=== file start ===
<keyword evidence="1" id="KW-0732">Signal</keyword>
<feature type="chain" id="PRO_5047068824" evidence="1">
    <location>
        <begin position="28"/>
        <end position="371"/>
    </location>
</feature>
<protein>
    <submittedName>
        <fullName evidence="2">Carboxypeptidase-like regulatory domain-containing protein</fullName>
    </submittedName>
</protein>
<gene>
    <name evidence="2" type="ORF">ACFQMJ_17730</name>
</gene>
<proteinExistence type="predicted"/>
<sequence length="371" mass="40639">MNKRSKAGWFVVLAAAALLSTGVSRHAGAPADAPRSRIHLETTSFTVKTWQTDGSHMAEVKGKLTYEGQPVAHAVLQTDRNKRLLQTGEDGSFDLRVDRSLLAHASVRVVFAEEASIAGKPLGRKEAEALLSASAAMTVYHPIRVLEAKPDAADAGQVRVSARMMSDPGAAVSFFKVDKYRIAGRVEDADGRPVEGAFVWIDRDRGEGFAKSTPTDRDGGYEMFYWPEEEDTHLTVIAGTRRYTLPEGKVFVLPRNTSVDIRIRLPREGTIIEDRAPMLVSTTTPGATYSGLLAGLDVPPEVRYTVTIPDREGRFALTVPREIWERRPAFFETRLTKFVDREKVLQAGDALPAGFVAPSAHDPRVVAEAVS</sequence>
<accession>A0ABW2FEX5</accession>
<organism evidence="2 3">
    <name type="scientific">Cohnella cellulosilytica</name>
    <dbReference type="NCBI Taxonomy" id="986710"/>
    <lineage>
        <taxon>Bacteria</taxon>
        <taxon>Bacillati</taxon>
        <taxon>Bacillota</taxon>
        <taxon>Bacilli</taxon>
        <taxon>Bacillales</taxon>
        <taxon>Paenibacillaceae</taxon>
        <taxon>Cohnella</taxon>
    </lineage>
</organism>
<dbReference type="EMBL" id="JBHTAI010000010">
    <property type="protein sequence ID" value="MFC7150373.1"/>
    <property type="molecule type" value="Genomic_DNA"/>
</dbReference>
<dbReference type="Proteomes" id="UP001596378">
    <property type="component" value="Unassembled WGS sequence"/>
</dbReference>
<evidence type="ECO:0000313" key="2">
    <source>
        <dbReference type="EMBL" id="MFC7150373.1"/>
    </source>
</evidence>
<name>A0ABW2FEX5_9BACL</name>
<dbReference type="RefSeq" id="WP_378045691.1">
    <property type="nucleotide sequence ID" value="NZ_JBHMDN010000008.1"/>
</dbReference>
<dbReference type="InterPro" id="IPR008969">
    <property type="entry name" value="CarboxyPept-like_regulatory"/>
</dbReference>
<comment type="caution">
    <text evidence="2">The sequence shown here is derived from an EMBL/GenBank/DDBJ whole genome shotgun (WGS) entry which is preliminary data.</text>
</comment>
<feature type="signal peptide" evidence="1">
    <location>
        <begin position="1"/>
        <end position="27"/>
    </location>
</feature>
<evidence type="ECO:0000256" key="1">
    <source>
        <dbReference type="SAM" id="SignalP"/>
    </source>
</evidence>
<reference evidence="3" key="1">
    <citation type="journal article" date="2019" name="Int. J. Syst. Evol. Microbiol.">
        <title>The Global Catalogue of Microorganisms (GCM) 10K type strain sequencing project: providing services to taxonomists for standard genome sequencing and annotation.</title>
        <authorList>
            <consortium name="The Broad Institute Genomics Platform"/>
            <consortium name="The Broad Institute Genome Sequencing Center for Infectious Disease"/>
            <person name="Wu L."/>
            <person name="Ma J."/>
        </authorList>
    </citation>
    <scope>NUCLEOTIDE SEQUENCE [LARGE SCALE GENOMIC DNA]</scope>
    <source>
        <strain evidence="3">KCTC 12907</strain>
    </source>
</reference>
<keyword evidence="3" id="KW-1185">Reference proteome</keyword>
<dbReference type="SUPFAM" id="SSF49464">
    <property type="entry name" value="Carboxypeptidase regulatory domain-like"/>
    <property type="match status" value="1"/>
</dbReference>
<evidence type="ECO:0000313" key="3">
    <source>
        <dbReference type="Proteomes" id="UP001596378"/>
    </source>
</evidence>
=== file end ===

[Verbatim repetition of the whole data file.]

<keyword evidence="1" id="KW-0732">Signal</keyword>
<feature type="chain" id="PRO_5047068824" evidence="1">
    <location>
        <begin position="28"/>
        <end position="371"/>
    </location>
</feature>
<protein>
    <submittedName>
        <fullName evidence="2">Carboxypeptidase-like regulatory domain-containing protein</fullName>
    </submittedName>
</protein>
<gene>
    <name evidence="2" type="ORF">ACFQMJ_17730</name>
</gene>
<proteinExistence type="predicted"/>
<sequence length="371" mass="40639">MNKRSKAGWFVVLAAAALLSTGVSRHAGAPADAPRSRIHLETTSFTVKTWQTDGSHMAEVKGKLTYEGQPVAHAVLQTDRNKRLLQTGEDGSFDLRVDRSLLAHASVRVVFAEEASIAGKPLGRKEAEALLSASAAMTVYHPIRVLEAKPDAADAGQVRVSARMMSDPGAAVSFFKVDKYRIAGRVEDADGRPVEGAFVWIDRDRGEGFAKSTPTDRDGGYEMFYWPEEEDTHLTVIAGTRRYTLPEGKVFVLPRNTSVDIRIRLPREGTIIEDRAPMLVSTTTPGATYSGLLAGLDVPPEVRYTVTIPDREGRFALTVPREIWERRPAFFETRLTKFVDREKVLQAGDALPAGFVAPSAHDPRVVAEAVS</sequence>
<accession>A0ABW2FEX5</accession>
<organism evidence="2 3">
    <name type="scientific">Cohnella cellulosilytica</name>
    <dbReference type="NCBI Taxonomy" id="986710"/>
    <lineage>
        <taxon>Bacteria</taxon>
        <taxon>Bacillati</taxon>
        <taxon>Bacillota</taxon>
        <taxon>Bacilli</taxon>
        <taxon>Bacillales</taxon>
        <taxon>Paenibacillaceae</taxon>
        <taxon>Cohnella</taxon>
    </lineage>
</organism>
<dbReference type="EMBL" id="JBHTAI010000010">
    <property type="protein sequence ID" value="MFC7150373.1"/>
    <property type="molecule type" value="Genomic_DNA"/>
</dbReference>
<dbReference type="Proteomes" id="UP001596378">
    <property type="component" value="Unassembled WGS sequence"/>
</dbReference>
<evidence type="ECO:0000313" key="2">
    <source>
        <dbReference type="EMBL" id="MFC7150373.1"/>
    </source>
</evidence>
<name>A0ABW2FEX5_9BACL</name>
<dbReference type="RefSeq" id="WP_378045691.1">
    <property type="nucleotide sequence ID" value="NZ_JBHMDN010000008.1"/>
</dbReference>
<dbReference type="InterPro" id="IPR008969">
    <property type="entry name" value="CarboxyPept-like_regulatory"/>
</dbReference>
<comment type="caution">
    <text evidence="2">The sequence shown here is derived from an EMBL/GenBank/DDBJ whole genome shotgun (WGS) entry which is preliminary data.</text>
</comment>
<feature type="signal peptide" evidence="1">
    <location>
        <begin position="1"/>
        <end position="27"/>
    </location>
</feature>
<evidence type="ECO:0000256" key="1">
    <source>
        <dbReference type="SAM" id="SignalP"/>
    </source>
</evidence>
<reference evidence="3" key="1">
    <citation type="journal article" date="2019" name="Int. J. Syst. Evol. Microbiol.">
        <title>The Global Catalogue of Microorganisms (GCM) 10K type strain sequencing project: providing services to taxonomists for standard genome sequencing and annotation.</title>
        <authorList>
            <consortium name="The Broad Institute Genomics Platform"/>
            <consortium name="The Broad Institute Genome Sequencing Center for Infectious Disease"/>
            <person name="Wu L."/>
            <person name="Ma J."/>
        </authorList>
    </citation>
    <scope>NUCLEOTIDE SEQUENCE [LARGE SCALE GENOMIC DNA]</scope>
    <source>
        <strain evidence="3">KCTC 12907</strain>
    </source>
</reference>
<keyword evidence="3" id="KW-1185">Reference proteome</keyword>
<dbReference type="SUPFAM" id="SSF49464">
    <property type="entry name" value="Carboxypeptidase regulatory domain-like"/>
    <property type="match status" value="1"/>
</dbReference>
<evidence type="ECO:0000313" key="3">
    <source>
        <dbReference type="Proteomes" id="UP001596378"/>
    </source>
</evidence>